Are possum wrasses difficult?

Pbh-reef

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Scott Michael seems to think both are hardy, although clearly others here disagree, I would wager he has more experience than most folks here. All I can use is my own experience. My pink streaked wasn’t hard to qt (I basically used hot rocks’ method) seems perfectly chubby and happy with 2-3 feedings a day of a mix of high quality pellets, flakes, fish eggs and frozen foods, and is delightful. The possum wrasse I had came with both flukes and internal parasites and eventually died, but that doesn’t mean possum wrasses aren’t hardy, since it’s just one case. neither should be with aggressive tank mates, your shrimp goby is a good tank mate. If your LFS has either one and it is eating with gusto and you see no signs of disease than get it and qt as best you can. Or order from a vendor that qts fish like those on humblefishs’ forum. (Fishotel, marine collectors, quarantined marine, etc)
 
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jev99

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One of my favorite group of wrasses (only three species). I would say a well established 30 gallon tank minimum with lots of live rock. They will take to prepared foods, but they primarily eat small crustaceans and pods, spending all day cruising rock for food. It takes time, but given the right environment, they will and do come out in the open.
For a 10 gallon, I would suggest small gobies, blennies and other nano fish.
Here's my Tanaka.
27E5835B-845E-40C7-93DF-17F1146B055A.jpeg
hi i would love to get a Tanaka but can't find them anywhere. will your Tanaka eat BIG amphipods? i have many that are 1/2 inch long.
thanks
 

minus9

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hi i would love to get a Tanaka but can't find them anywhere. will your Tanaka eat BIG amphipods? i have many that are 1/2 inch long.
thanks
1/2" is pretty big, but they can certainly try. Tanaka's are out there and I find that most of them are mislabeled as white banded. The key is to know what you're looking for. White banded's have stripes/steaks that seem to radiate from the eye and are quite visible in the eye, but Tanaka's do not. The stripe that passes from behind the dorsal fin (behind the black spot) to the anal fin, passes in front of the spot on the anal fin. So it's behind the top spot and in front of the bottom spot of the white banded. The eyes are set differently too. Tanaka's eye are set higher and the WB lower. There's more, but if you look up pics of the three species, you'll start to notice the differences between the Tanaka and the WB, the yellow banded is very easy to spot.
I bought my Tanaka as a WB.
 

jev99

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1/2" is pretty big, but they can certainly try. Tanaka's are out there and I find that most of them are mislabeled as white banded. The key is to know what you're looking for. White banded's have stripes/steaks that seem to radiate from the eye and are quite visible in the eye, but Tanaka's do not. The stripe that passes from behind the dorsal fin (behind the black spot) to the anal fin, passes in front of the spot on the anal fin. So it's behind the top spot and in front of the bottom spot of the white banded. The eyes are set differently too. Tanaka's eye are set higher and the WB lower. There's more, but if you look up pics of the three species, you'll start to notice the differences between the Tanaka and the WB, the yellow banded is very easy to spot.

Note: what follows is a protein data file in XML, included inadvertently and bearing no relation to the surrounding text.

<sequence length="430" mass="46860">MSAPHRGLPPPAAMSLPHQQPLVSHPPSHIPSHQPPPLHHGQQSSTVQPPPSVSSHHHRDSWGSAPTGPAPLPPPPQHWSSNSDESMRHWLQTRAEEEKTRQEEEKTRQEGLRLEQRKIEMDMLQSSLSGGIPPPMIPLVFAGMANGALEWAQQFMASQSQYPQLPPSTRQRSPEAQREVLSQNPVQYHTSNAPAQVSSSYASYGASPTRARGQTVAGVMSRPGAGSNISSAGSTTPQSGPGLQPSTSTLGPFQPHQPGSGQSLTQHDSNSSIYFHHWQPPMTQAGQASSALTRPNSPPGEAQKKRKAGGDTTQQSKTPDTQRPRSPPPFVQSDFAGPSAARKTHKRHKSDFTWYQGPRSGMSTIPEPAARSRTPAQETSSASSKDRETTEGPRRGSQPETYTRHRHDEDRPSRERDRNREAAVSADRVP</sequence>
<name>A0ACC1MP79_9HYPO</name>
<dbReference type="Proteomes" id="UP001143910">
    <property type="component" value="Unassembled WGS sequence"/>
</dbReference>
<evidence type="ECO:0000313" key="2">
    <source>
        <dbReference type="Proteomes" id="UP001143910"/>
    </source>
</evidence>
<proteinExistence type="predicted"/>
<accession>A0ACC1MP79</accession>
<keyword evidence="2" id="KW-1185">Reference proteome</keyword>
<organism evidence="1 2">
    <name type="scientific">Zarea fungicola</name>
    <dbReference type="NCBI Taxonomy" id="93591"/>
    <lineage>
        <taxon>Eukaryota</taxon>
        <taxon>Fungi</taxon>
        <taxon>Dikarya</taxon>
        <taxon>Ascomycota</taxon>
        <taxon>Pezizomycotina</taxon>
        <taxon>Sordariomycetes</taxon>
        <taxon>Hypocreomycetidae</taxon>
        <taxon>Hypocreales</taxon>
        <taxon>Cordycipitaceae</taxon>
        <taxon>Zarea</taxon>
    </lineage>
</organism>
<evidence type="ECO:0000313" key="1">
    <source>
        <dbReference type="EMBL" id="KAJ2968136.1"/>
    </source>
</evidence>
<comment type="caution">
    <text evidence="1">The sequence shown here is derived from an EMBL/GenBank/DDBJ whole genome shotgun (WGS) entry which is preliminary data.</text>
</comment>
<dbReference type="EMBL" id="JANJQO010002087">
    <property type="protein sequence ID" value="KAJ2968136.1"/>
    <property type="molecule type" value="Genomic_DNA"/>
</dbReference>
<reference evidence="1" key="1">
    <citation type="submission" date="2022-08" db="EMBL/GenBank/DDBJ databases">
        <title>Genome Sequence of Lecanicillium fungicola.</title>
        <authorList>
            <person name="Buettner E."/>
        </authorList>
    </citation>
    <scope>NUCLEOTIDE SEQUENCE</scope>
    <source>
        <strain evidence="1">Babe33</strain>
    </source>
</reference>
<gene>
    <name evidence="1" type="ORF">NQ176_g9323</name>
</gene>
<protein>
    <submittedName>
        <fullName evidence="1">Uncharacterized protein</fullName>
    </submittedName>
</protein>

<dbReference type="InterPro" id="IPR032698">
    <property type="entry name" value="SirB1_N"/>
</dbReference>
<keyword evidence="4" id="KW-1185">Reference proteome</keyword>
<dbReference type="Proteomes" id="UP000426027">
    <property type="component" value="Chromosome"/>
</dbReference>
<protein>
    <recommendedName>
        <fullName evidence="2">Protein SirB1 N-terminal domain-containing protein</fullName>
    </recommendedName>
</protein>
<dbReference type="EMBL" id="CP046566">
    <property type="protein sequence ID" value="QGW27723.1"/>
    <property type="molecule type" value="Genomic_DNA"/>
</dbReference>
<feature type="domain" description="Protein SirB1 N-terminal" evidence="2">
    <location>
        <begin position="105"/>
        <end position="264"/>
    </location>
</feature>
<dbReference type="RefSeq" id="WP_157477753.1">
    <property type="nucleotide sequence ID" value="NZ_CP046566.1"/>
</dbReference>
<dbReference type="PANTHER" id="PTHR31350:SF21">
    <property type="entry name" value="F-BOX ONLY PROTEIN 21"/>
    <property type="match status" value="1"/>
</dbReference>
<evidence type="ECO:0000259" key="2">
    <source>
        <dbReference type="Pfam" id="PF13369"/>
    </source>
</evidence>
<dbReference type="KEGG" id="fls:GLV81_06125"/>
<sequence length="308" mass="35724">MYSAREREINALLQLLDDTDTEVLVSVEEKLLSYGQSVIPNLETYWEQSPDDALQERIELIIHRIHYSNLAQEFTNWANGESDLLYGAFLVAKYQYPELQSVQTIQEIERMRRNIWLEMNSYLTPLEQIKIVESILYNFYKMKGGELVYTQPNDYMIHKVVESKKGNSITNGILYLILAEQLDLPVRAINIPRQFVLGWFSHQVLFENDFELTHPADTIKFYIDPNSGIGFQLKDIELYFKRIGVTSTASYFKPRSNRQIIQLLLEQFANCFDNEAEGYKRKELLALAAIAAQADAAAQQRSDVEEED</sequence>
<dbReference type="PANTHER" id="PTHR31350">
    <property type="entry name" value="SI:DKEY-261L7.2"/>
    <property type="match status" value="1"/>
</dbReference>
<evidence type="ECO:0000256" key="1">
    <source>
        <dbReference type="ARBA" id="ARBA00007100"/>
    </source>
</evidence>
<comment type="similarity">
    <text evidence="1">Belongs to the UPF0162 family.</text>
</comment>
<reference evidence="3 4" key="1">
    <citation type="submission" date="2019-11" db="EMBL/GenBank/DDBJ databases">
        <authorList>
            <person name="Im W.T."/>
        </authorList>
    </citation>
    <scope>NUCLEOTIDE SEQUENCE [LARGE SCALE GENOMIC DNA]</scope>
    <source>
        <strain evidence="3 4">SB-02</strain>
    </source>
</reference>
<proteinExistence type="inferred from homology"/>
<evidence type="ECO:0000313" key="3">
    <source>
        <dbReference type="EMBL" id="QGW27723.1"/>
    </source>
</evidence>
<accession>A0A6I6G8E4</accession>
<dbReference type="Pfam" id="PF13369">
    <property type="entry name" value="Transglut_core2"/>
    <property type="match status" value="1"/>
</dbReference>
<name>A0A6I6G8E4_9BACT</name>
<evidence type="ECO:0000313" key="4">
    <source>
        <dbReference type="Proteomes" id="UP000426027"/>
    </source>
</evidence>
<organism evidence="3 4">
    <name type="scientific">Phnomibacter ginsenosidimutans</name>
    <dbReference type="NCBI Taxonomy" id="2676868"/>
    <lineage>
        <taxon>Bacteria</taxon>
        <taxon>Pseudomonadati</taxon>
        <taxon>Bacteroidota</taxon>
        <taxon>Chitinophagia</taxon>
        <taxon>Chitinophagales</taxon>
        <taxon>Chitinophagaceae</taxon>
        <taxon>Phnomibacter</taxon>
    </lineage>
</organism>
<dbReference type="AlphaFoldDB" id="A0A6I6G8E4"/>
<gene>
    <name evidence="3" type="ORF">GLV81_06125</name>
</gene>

I bought my Tanaka as a WB.
wow that is so funny you bought it as a WB. was that at your LFS or online?
i still can't find one anywhere
 

Tori

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For what it's worth, I've kept a yellow banded possum wrasse, pink streaked wrasse and yellow watchman goby together in a nuvo 20 with no issues. I fed them frozen Hikari mysis once a day. They seem fairly hardy in my experience.
 
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Paul B

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It seems most fish these days are considered expert fish. They are just common sense fish and not difficult at all, but you need a tank that is conducive to them and it seems most tanks are not.

Possum wrasses and most fish need a tank with some age to it. Those fish, like most fish need to graze all day and not just depend on you to feed them.
Like mandarins which I feel are one of the easiest, no maintenance fish there is.

You need a tank with some growth in it. Clean, white rocks are not healthy for any creature and most tanks are way to clean. A little algae or even cyano is a good thing and a natural thing.

Let some stuff grow and don't clean the back or side glass. If your rocks are new and white, don't get that fish.
I have two of them and one is so old I don't remember getting it. I don't specifically feed it or do anything else to make it "happy".
It, like the rest of my fish go on with their lives grazing on whatever they find and when I feed the tank, they may eat or not because they have been eating all day what grows in the tank.

The ocean is not clean and sterilized, it is muddy and full of life.
 

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